Ever wondered what makes your coffee taste good? It’s the microbes, finds a study. Also Read - Pro-Kannada Groups to Hold Karnataka Bandh Tomorrow Despite Govt Warning of Stern Action

The study showed that lactic acid bacteria which help in the longer fermentation of coffee beans results in better taste, contrary to conventional wisdom. Also Read - Veteran Indian-Origin Activist Rashid 'Ram' Salojee Dies in South Africa

“A cup of coffee is the final product of a complex chain of operations: farming, post-harvest processing, roasting and brewing,” said lead investigator Luc De Vuyst, Professor at the Vrije Universiteit Brussel, in Belgium. Also Read - IRCTC Latest News: Railways Plans to Introduce ‘Zero-based’ Timetable Soon | All You Need to Know

There are several variants of post-harvest processing, among which wet processing and dry processing are the most common. Wet processing — commonly used for Arabica and specialty coffees — is the step that includes fermentation.

The research, published in the Applied and Environmental Microbiology journal, was carried out at an experimental farm in Ecuador. The team found that during extended fermentation, leuconostocs — a genus of lactic acid bacteria used in the fermentation of cabbage to sauerkraut and in sourdough starters — declined in favour of lactobacilli.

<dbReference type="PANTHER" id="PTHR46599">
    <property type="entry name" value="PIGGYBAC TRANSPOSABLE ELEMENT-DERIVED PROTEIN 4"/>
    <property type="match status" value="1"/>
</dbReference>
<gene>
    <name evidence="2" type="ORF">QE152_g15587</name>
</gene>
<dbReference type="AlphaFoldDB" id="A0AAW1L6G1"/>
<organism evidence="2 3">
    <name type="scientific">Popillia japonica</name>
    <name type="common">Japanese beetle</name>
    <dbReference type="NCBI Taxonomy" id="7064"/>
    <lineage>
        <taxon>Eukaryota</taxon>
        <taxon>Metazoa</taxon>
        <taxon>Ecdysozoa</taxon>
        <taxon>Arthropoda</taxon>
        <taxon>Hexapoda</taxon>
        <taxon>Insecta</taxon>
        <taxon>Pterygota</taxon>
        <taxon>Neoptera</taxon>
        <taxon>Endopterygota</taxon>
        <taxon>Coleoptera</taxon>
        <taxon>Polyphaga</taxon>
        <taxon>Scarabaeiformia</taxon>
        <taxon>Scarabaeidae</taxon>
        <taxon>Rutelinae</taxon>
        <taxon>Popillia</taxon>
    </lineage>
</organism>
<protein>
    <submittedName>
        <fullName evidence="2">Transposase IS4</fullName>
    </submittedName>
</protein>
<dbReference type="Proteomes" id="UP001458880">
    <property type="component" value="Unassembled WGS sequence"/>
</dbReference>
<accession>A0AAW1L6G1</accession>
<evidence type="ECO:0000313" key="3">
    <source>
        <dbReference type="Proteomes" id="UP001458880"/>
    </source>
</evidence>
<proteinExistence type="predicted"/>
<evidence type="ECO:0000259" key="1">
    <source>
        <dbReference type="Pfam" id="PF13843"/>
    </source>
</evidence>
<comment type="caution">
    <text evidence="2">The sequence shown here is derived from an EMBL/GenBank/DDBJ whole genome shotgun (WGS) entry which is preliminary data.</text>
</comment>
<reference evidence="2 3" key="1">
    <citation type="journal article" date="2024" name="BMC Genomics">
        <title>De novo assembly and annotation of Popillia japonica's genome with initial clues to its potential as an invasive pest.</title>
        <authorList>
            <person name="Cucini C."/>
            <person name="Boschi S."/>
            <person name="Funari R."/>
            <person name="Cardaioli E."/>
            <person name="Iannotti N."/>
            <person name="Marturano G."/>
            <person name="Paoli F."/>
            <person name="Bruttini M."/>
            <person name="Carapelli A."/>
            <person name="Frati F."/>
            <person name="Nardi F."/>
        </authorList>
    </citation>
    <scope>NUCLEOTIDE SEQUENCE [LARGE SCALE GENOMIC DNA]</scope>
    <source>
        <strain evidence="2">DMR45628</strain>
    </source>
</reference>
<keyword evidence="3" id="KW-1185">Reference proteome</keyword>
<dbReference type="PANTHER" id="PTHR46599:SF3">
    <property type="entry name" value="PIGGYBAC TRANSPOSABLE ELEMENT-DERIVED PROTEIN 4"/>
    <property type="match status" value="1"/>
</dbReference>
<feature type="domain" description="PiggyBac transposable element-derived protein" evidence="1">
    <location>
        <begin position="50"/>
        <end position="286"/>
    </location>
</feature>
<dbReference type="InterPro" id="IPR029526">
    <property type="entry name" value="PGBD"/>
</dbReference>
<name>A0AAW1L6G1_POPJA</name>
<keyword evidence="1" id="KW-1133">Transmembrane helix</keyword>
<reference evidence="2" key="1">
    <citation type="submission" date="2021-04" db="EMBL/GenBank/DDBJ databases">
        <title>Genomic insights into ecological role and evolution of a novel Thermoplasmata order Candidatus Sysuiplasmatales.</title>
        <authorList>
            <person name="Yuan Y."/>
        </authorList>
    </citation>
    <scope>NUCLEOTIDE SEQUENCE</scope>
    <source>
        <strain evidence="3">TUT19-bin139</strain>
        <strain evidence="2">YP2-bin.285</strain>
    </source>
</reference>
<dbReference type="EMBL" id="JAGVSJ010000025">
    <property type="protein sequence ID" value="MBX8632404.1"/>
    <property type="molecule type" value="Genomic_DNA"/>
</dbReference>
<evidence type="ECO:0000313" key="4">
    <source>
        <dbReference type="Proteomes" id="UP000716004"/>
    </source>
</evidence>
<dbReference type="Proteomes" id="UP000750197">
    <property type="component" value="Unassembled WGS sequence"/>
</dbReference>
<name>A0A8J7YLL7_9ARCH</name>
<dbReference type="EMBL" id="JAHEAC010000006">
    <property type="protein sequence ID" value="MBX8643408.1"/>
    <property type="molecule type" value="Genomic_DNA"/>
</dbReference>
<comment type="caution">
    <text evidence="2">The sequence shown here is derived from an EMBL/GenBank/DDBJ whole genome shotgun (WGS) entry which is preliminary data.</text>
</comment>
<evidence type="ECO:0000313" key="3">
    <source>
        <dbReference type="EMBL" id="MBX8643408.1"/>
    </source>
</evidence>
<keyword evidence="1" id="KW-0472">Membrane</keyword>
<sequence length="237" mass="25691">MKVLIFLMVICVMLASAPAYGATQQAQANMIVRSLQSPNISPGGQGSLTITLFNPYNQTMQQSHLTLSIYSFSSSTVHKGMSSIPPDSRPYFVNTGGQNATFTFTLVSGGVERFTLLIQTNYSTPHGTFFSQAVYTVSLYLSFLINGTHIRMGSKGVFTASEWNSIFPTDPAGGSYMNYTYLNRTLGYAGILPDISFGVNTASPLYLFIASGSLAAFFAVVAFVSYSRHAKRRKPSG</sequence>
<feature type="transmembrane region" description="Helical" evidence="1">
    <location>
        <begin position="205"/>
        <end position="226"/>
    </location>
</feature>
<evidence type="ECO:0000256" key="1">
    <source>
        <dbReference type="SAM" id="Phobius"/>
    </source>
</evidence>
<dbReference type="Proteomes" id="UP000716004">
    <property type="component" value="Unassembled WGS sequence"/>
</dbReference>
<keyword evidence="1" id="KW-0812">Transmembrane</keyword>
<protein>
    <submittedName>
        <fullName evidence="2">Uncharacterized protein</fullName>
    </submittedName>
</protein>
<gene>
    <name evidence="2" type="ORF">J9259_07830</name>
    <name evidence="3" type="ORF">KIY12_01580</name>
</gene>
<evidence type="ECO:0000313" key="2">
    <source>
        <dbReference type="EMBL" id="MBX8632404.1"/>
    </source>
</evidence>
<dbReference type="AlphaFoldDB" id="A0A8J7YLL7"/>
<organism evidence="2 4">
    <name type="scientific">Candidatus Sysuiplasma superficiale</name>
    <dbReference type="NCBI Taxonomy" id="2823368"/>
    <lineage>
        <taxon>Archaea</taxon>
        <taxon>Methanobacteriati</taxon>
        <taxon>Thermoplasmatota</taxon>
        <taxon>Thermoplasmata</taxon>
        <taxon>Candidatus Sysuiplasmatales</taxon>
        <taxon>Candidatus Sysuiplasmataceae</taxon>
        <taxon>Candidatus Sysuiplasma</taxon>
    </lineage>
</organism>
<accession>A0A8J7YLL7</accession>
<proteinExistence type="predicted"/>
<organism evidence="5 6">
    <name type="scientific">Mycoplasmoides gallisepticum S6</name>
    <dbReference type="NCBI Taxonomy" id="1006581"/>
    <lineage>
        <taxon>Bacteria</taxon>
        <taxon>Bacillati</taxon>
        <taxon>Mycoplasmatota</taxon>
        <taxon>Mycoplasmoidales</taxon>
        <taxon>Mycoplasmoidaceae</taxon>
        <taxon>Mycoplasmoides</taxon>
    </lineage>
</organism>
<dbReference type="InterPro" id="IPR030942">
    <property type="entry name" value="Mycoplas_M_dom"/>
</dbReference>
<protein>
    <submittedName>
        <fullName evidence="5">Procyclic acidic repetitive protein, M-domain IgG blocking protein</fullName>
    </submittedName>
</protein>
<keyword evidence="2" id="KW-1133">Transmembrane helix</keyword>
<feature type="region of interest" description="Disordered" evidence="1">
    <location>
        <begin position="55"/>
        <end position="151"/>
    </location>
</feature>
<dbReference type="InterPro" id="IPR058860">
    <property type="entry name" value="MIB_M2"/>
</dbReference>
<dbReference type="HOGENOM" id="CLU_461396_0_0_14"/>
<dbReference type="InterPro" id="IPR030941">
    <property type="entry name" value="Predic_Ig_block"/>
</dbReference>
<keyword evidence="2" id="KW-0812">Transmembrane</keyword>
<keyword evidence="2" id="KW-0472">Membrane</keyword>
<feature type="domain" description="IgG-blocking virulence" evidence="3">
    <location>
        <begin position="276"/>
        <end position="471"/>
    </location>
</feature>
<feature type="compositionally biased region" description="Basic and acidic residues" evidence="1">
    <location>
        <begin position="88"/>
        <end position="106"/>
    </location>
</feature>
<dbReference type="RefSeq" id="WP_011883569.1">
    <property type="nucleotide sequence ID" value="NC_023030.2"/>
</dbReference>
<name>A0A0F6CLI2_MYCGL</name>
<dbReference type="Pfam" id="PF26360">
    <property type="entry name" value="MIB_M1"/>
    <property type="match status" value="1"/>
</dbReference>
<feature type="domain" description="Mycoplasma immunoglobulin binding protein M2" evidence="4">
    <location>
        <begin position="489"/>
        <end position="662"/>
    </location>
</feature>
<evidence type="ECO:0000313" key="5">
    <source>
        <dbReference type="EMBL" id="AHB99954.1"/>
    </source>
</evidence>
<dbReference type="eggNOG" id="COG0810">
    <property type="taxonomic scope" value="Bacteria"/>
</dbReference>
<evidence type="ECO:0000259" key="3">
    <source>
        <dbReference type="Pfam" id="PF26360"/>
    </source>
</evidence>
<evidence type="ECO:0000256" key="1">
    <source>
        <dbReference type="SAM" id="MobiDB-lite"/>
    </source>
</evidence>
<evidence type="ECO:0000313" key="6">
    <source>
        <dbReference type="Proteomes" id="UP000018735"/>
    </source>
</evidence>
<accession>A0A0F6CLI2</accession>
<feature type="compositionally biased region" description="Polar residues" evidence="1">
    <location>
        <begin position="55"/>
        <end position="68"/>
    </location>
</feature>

Lactic acid bacteria were already present before fermentation, and these acid tolerant lactobacilli proliferated even more during this process.

“It is challenging to draw a causal link between the microbiota and the volatile compounds in the beans — those compounds that contribute to the coffee’s smell — since many of these compounds can be of microbial, endogenous bean metabolism, or chemical origin,” De Vuyst said.

But De Vuyst noted that the microbial communities, in particular, the lactic acid bacteria, showed an impact.

It may have “had a protective effect toward coffee quality during fermentation because of their acidification of the fermenting mass, providing a stable microbial environment and hence preventing the growth of undesirable micro-organisms that often lead to off-flavours,” he said.

Besides lactic acid bacteria, other micro-organisms that play a role during wet coffee fermentation include enterobacteria, yeasts, acetic acid bacteria, bacilli and filamentous fungi. But it is still not known how most bacteria influence this process, De Vuyst said.